Weekend Reading

Recollections of books carried back and forth on the elevated train -- in a long-term, though belated, attempt to learn something about the world.

Tuesday, February 16, 2010

Heinrich Harrer : Seven Years in Tibet

Tibetan independence has been a politically sensitive subject ever since this book was first published in 1952.

What's good about Harrer's narrative is that he focuses on just what he's seen - both the good and the bad of the Tibetan monarchy.

But there's no disputing that he had joined the Nazi party -- so it's not surprising that the trappings of absolute authority appealed to him, especially when it coincided with his personal benefit - and one can note - that this appears to be what most concerns the author. He wants to have a good time -- which for him at that time, meant adventure - climbing new peaks and seeing new things. He appears to have had no connections with anyone back in Germany - it's as if he were an orphan with no siblings.

This story ends when Harrer fled the country after the Chinese invasion in 1951 (no fun in sticking around with a lame-duck regime)-- so there's no discussion of the consequences of Chinese rule - except in a postscript that accuses them of genocide.

But the glimpses of Tibetan rule in the late 1940's do not especially flatter that regime, even if Harrer was quite happily surprised about his quick rise at court to become a personal friend of the teenage Dalai Lama.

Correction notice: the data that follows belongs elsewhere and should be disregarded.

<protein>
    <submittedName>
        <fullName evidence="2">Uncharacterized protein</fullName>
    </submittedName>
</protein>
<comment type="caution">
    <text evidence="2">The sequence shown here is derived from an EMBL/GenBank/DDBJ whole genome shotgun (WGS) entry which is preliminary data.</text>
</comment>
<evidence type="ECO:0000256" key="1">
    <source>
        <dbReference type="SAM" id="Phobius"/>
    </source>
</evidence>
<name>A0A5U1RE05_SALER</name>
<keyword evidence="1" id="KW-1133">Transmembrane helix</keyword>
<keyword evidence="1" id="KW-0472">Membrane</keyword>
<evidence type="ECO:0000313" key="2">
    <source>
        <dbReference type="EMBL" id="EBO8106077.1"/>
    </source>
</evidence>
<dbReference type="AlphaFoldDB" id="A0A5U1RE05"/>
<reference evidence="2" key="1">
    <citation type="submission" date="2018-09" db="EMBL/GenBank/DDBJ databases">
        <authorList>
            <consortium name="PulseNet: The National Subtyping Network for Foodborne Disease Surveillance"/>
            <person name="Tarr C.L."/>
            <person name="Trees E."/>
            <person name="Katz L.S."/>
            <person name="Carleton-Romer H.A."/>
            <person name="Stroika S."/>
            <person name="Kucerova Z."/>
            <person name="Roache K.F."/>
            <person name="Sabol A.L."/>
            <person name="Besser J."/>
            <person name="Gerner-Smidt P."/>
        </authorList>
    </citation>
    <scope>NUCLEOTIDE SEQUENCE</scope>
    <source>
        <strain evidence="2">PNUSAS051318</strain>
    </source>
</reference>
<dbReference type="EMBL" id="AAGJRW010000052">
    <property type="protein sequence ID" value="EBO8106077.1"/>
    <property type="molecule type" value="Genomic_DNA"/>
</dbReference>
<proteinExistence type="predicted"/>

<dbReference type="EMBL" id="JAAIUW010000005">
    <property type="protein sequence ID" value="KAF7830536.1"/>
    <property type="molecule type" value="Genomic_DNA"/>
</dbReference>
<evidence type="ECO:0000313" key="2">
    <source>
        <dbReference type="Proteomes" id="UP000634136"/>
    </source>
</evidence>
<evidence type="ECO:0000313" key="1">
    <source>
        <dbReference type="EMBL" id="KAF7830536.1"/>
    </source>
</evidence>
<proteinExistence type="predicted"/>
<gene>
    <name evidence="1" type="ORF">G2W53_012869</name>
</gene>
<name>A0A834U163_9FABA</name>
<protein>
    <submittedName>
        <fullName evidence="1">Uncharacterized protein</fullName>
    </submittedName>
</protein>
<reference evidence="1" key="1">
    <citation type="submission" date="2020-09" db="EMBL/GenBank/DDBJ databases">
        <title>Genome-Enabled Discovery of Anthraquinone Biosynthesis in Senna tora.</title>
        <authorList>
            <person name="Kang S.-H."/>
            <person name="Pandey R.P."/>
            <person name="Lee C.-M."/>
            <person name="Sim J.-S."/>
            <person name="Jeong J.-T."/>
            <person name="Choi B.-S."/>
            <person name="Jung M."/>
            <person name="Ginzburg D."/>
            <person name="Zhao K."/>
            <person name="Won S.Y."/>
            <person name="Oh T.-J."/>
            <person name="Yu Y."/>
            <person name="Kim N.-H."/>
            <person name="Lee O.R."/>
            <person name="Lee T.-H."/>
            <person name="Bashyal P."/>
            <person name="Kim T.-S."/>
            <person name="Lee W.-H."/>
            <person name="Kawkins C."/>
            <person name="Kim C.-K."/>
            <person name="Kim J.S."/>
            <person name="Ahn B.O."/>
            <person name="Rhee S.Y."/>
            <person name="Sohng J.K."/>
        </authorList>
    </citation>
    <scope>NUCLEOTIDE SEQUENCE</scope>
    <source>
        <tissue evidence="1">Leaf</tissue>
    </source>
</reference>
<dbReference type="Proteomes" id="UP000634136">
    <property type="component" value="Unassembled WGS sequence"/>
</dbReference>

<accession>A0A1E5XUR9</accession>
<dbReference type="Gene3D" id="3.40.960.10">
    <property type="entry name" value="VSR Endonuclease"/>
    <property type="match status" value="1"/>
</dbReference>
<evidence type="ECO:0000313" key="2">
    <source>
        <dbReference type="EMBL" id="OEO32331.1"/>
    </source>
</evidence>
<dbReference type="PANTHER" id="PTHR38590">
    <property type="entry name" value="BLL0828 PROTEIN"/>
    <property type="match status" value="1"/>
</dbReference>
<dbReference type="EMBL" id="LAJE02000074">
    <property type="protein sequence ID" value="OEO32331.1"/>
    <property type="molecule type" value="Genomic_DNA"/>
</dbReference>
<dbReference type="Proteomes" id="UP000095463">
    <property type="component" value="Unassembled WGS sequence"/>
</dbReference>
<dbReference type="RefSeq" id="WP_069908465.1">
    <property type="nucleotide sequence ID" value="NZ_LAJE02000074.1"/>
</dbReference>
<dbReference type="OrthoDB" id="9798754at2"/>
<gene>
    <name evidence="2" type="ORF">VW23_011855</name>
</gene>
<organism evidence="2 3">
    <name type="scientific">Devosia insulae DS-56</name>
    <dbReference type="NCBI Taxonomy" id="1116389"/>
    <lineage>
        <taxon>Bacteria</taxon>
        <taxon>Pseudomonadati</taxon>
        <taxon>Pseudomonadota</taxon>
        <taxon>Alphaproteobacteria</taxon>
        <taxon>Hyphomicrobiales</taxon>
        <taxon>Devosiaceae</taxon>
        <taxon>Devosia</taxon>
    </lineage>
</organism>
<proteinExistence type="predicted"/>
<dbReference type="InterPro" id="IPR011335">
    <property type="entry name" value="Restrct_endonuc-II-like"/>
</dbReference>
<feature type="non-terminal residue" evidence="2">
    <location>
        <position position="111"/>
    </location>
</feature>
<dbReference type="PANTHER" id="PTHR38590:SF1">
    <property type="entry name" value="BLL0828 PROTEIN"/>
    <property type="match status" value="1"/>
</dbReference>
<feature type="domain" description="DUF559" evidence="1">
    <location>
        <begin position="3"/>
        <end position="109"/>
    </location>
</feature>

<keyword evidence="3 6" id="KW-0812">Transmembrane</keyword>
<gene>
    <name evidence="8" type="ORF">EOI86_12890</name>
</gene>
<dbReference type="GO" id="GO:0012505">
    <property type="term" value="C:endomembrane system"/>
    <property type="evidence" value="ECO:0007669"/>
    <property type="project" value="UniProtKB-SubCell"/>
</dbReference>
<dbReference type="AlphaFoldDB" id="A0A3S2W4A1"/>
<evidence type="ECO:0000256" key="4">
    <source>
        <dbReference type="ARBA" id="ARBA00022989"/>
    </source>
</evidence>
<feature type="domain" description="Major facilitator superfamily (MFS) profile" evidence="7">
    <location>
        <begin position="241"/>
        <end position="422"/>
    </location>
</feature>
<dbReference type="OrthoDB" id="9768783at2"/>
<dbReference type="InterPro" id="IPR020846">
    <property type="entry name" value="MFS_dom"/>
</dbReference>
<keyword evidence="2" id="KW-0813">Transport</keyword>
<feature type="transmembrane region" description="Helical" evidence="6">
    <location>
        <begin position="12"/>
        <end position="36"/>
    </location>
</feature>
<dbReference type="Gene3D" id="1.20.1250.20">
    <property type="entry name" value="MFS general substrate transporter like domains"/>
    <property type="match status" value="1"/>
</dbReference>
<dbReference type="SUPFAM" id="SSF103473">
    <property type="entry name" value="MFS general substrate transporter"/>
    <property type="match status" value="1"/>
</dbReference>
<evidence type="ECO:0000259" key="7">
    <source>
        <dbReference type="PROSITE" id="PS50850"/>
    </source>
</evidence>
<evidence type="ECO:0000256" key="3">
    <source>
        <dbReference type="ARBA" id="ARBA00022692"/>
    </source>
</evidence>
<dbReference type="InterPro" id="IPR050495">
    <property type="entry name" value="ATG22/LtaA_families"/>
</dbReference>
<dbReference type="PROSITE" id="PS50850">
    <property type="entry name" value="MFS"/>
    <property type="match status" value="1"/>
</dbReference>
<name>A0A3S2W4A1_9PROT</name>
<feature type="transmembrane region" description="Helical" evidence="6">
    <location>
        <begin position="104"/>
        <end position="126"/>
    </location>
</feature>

Tibet was ruled by an aristocracy of 200 families and the abbots of the major monasteries - and this system seemed to have had little concern for welfare of the rest of the population - which Harrer shows living on the edge of starvation, with minimal infrastructure (nothing more than footpaths) and at the mercy of bandits.

And despite their deliberate isolationism, they seemed to have had no problem with obtaining and using whatever products of modern civilization pleased them.

After the disintegration of the Chinese state in the warlord era of the early 20th C., Tibet enjoyed a 40 year window of autonomy within which the ruling class might have attempted to adapt its country to the modern world, as say, the Japanese had done during the Meiji era. Instead -- they sought nothing more than personal advantage and were utterly alone and helpless when the People's Liberation Army began to mass at the border.

Assuming that the protective deities were in control of the situation - it's not too farfetched to imagine that they may have decided to let that theocratic state with its 6000 monasteries pass into history. As Herrer describes them, none of the top clerics seemed all that enlightened, and the lower orders of monks were like gangs of hoodlums.

One item of interest is Harrer's report on the coup attempted by the 7th Rimpoche. Did he really mail a bomb to the monk who succeeded him as regent? In this kind of closed society, the only reports are rumors - so who knows what really happened.


Anonymous obat rematik said...

thank you for share

July 21, 2014  

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